We have conducted hours of painstaking work, picking over the metrics organisations have, looking at the direction those are driving them to, and reworking them to send them in the direction they want to go. We spend time finding out why people work there, what they do which they feel gets them to where they want to be, and what just makes them busy. No prizes for guessing that most people feel they spend too long on admin and not enough with customers. We also talk to customers about the things they want from their suppliers; the real benefits they need delivered to enhance their life.

Do you know, for example what makes most customers feel more comfortable about their pension’s provider? It is being able to talk to someone, as this makes them feel secure. No surprise then, that the off shore call centres is so unpopular in this sector, with customers. The reason the suppliers like them is that they are able to hit their “busy” targets more quickly. The trouble is, busy is not better.

So after all this work looking at what it is important to measure, what have we discovered and how can this be used to help organisations and businesses? To make this simpler I have come up with a three point plan which can be used anywhere: in a team, business, partnership or even a huge, enormous conglomerate. It works because it is simple. The reason it may not work everywhere is because it requires something to be given up—the idea that measures can be used to control people. They can’t, it is just an illusion.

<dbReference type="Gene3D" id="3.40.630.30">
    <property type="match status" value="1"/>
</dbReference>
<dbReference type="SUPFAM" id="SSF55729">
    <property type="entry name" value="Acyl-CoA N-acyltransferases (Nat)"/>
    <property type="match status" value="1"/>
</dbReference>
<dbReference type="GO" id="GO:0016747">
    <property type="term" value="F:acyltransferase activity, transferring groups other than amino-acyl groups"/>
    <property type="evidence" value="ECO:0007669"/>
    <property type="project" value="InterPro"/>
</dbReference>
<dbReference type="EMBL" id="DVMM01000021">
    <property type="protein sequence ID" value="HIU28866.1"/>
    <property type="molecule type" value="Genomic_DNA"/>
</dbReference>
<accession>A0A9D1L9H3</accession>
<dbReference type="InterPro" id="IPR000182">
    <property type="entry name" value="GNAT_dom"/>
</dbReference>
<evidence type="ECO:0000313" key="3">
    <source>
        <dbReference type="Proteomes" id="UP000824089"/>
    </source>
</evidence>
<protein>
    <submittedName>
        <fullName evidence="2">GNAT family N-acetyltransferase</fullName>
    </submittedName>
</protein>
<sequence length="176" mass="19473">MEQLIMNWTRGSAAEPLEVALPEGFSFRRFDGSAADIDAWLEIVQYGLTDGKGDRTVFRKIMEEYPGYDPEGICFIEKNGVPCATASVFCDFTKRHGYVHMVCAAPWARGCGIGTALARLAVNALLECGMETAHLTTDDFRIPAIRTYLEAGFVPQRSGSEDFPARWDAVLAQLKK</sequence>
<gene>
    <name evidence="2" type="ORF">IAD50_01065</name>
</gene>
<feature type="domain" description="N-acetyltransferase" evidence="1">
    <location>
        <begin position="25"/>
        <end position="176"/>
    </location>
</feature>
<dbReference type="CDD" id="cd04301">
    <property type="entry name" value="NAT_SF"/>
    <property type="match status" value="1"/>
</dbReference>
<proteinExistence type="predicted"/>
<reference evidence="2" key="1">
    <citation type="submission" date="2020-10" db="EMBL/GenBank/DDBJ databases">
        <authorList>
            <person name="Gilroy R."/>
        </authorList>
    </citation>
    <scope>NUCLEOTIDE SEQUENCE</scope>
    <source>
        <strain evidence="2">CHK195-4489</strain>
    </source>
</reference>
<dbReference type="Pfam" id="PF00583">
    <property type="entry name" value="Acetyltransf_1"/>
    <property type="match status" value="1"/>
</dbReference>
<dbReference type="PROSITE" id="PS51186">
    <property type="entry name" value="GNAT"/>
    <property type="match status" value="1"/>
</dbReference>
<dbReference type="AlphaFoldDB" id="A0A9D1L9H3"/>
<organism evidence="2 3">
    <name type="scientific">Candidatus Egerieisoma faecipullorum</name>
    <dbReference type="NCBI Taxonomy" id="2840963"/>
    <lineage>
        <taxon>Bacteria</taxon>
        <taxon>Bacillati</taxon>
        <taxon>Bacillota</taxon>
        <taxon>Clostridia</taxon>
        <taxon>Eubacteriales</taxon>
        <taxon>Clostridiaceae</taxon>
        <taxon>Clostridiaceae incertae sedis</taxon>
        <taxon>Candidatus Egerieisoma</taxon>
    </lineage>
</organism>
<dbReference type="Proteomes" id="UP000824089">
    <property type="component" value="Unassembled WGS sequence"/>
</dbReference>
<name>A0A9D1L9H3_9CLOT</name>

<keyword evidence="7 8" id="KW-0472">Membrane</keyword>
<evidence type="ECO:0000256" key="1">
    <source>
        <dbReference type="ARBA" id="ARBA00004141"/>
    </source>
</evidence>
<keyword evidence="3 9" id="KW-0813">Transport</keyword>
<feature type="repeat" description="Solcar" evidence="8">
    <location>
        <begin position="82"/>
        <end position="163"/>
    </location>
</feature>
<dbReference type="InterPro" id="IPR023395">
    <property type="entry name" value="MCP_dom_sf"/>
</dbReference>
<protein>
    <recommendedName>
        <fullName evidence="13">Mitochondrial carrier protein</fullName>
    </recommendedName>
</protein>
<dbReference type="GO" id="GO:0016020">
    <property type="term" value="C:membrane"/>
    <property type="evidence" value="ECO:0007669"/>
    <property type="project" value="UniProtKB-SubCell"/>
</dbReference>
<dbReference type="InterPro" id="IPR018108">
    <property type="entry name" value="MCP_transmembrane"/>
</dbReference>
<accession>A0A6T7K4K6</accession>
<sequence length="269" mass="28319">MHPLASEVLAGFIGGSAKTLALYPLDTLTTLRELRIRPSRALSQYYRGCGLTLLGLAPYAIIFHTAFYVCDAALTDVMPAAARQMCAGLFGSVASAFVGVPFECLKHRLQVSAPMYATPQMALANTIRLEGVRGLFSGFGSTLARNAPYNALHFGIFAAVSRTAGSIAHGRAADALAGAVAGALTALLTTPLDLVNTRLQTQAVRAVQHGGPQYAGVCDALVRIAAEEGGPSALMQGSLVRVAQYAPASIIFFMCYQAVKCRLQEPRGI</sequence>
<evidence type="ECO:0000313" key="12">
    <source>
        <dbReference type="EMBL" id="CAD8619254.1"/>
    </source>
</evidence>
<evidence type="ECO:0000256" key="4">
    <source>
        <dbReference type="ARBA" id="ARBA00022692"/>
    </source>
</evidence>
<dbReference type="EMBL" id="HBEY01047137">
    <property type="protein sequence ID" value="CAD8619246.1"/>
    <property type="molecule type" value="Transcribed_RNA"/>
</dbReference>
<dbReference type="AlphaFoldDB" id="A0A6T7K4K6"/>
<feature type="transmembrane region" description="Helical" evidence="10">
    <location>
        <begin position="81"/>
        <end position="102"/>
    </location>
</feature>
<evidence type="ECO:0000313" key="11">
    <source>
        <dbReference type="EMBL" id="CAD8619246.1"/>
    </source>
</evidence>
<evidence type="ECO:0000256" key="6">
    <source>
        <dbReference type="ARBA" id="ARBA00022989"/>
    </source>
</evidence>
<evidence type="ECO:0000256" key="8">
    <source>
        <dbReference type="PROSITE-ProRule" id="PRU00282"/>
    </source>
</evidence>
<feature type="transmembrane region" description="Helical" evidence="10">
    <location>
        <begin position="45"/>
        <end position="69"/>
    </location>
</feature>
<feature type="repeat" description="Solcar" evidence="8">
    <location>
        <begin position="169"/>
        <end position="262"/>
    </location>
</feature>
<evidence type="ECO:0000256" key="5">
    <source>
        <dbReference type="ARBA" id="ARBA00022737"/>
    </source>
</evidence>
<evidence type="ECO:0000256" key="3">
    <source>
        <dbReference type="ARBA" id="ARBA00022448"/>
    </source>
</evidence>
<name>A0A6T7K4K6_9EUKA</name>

What would be wonderful in 2009 is to see more organisations give up the idea of command and control and move to a “Halo” approach, so here is how to do it.

  1. Be clear about the benefits that people think they are getting from you and your organization. Understand it, articulate it, write it down and have it top of mind. This means talking to those around you and who subscribe to your service in any way and properly knowing what those benefits are and how they are expected to be delivered. If you are an outsourcer who does the grunt work for a more glamorous business, then remember that your business is no less important than theirs, your people are just as good, it’s just that they don’t need the glamour tag to make them feel good. Don’t aim to be as glamorous as they are, the benefit they get from you is not the glamour; it’s the reliable work you do for them in order to make them appear glamorous.